Another benefit to attending a virtual course is having digital access to course documents. With the world being digitally driven, some students are already requesting a digital version of a course book or other reference material versus carrying a hard copy textbook. Another benefit of the digital materials is the reduction in course costs, and many trainers pass those savings through to the students.

Do attendees eventually need to supplement virtual training with practical hands-on experience to maintain their training?


This is a great question, and the answer truly depends on the type of training. Safety courses as an example are courses that typically do not require any hands-on exercises to be performed by students. Courses that cover the testing of electrical equipment, such as motors or circuit breakers, and courses that need hands-on skills to be performed, such as troubleshooting, will require additional training. “Hybrid” courses take on a blended learning program that takes advantage of the virtual platform and then finishes the training up with a hands-on training session that is typically conducted in person. The classroom portion of the training can be conducted through the virtual platform, and then the student completes the hands-on portion with the instructor on location to ensure the testing or troubleshooting is conducted properly and safely.

The Occupational Safety and Health Administration (OSHA) has made its stance clear that hands-on cannot be replaced with any other medium of training. Virtual reality has been around for some time now and is a perfect example of how hands-on performance can be simulated but not replaced. While virtual reality cannot replace hands-on, it can definitely supplement the effectiveness of classroom training by simulating certain procedures, such as establishing an electrically safe work condition, so that learners can execute it accordingly. Virtual reality also can eliminate the requirement for physical equipment that is capable of being interacted with, in cases where companies or utilities cannot provide a physical environment for a student performance evaluation.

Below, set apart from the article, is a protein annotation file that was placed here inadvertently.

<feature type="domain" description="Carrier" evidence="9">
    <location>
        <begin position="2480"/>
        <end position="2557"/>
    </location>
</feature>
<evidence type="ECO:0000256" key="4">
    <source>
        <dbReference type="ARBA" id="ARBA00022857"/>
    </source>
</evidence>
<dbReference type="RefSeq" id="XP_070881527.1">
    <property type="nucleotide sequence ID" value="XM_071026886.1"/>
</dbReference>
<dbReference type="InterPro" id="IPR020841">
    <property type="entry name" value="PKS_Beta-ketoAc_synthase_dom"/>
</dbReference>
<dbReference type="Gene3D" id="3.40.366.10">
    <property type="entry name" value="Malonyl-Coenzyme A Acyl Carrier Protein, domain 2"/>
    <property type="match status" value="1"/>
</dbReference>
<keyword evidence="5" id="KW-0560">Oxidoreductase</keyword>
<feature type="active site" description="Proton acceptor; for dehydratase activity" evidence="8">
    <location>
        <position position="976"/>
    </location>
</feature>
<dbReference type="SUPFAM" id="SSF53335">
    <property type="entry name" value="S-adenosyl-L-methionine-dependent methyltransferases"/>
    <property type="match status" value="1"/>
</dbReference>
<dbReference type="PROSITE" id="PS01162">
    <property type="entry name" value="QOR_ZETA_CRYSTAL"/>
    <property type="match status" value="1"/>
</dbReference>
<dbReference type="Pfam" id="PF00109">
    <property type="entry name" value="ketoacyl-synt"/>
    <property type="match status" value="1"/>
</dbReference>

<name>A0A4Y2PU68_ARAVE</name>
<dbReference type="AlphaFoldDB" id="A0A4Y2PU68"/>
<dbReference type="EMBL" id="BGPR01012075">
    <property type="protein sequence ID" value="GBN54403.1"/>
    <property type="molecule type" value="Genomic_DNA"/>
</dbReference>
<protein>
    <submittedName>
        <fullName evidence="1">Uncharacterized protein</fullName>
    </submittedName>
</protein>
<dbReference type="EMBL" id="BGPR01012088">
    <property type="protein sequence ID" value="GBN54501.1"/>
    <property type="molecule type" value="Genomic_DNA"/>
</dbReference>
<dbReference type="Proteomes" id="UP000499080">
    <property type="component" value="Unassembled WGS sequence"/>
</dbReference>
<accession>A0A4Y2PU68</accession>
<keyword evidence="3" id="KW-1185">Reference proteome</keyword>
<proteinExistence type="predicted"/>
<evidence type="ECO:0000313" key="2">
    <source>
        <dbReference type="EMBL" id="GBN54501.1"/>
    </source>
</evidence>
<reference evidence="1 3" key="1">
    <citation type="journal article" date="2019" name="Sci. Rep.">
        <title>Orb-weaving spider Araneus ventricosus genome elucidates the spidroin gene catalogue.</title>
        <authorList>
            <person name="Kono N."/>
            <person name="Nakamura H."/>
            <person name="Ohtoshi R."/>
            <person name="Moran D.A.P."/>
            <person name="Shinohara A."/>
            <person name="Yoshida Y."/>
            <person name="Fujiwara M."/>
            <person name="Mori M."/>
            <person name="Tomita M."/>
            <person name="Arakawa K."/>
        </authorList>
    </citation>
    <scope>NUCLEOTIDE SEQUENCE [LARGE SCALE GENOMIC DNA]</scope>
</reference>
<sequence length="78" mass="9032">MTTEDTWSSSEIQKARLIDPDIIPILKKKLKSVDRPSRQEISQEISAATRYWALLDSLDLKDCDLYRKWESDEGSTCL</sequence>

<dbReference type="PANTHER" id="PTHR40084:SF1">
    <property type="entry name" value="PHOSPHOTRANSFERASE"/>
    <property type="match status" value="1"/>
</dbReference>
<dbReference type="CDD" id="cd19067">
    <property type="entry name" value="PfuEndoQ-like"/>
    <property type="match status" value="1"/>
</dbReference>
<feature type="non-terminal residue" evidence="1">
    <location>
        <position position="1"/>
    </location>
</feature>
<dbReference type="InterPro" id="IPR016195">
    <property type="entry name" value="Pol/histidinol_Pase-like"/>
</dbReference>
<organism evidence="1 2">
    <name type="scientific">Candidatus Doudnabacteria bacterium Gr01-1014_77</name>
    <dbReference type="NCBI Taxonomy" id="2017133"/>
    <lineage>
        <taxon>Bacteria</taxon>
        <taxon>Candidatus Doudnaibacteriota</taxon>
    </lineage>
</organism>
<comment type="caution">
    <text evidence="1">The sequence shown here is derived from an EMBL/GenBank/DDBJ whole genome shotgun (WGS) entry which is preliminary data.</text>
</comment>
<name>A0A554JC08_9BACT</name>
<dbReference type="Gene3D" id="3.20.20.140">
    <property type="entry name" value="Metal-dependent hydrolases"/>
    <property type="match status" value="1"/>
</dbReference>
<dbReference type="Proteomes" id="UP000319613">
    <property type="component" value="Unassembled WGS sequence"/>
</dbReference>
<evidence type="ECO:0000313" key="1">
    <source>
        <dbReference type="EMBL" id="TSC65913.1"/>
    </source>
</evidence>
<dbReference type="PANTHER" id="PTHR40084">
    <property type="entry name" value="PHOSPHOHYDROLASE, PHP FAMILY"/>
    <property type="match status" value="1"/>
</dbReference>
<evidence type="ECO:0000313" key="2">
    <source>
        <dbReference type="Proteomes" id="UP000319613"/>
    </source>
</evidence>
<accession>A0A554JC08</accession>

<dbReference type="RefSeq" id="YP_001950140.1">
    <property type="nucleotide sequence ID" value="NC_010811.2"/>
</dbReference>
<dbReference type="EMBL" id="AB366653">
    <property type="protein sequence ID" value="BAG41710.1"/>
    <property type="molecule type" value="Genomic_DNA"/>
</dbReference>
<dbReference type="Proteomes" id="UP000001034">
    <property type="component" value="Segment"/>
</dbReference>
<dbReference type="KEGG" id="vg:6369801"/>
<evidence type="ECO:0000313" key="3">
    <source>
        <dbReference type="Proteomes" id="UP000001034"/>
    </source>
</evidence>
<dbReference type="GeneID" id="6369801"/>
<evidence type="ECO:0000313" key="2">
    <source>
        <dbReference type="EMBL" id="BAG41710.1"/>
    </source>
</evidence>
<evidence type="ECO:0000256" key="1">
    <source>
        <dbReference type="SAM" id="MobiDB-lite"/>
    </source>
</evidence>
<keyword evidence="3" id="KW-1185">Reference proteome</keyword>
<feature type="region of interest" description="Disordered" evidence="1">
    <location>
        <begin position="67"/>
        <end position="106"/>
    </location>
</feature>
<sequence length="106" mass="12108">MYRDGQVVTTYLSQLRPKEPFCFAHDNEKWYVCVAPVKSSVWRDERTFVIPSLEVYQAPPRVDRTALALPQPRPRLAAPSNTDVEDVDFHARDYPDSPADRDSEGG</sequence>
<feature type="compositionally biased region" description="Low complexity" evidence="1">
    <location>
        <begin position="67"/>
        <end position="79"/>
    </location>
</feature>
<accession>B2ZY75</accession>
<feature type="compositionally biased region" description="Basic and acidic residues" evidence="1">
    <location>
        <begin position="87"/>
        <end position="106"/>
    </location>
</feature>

How can Future training take advantage of the technology to complete hands-on training remotely?


Two years ago, I attended an online chemistry class where I was required to purchase a kit that included all of the lab materials for the class. With that in mind, many companies (including AVO Training Institute) are developing hands-on courses that take advantage of the “kit” model so that the entire course can be completed 100% remotely. The students will attend the classroom portion via a virtual classroom and be assigned hands-on lab assignments, which they will later virtually demonstrate with the instructor.

Courses that take on this model require extensive research and development to ensure that the learner achieves the objectives effectively, even when done remotely. Developing courses with this model can be greatly rewarding for the students because they will have the opportunity to work with an instructor in a one-on-one environment due to blocked scheduling. The blocked scheduling would restrict the instructor’s time for a single student, instead of having to facilitate multiple students simultaneously during an in-person session. Students would be able to ask questions and receive guidance that they may not have gotten within a group setting.

With everything, there will always be benefits and challenges. One major, and obvious, benefit to virtual training is the reduction in health exposure for all participants, their families, and coworkers. As previously discussed, a challenge presented in the virtual training environment is the loss of one-on-one contact. Attendees and the instructor can feel isolated at times, and everyone plays a vital role in breaking through that by participating. Another major benefit for the customer is that the training is delivered remotely. This further reduces health exposure to the employee during travel to a training location; without the requirement for travel, this also reduces the travel costs the customer would allocate in order to get the attendee to the training location.

Safety is the most vital element to providing the environment that a learner needs in order to be successful. When a student feels safe, the foundation for learning has been accomplished. Training environments need to think with safety in the forefront, and thanks to entities such as OSHA and NFPA, we have always had great guidelines on how to do so. The integrity of an attendee’s health is a reflection on how safe the learning environment is; however, now since the global pandemic, much more thought must go into the potential effects of the virus and how it will affect the learning environment. Regardless, the health and safety of every individual participating in training courses should be the number one priority.

About the Author: Ralph Parrett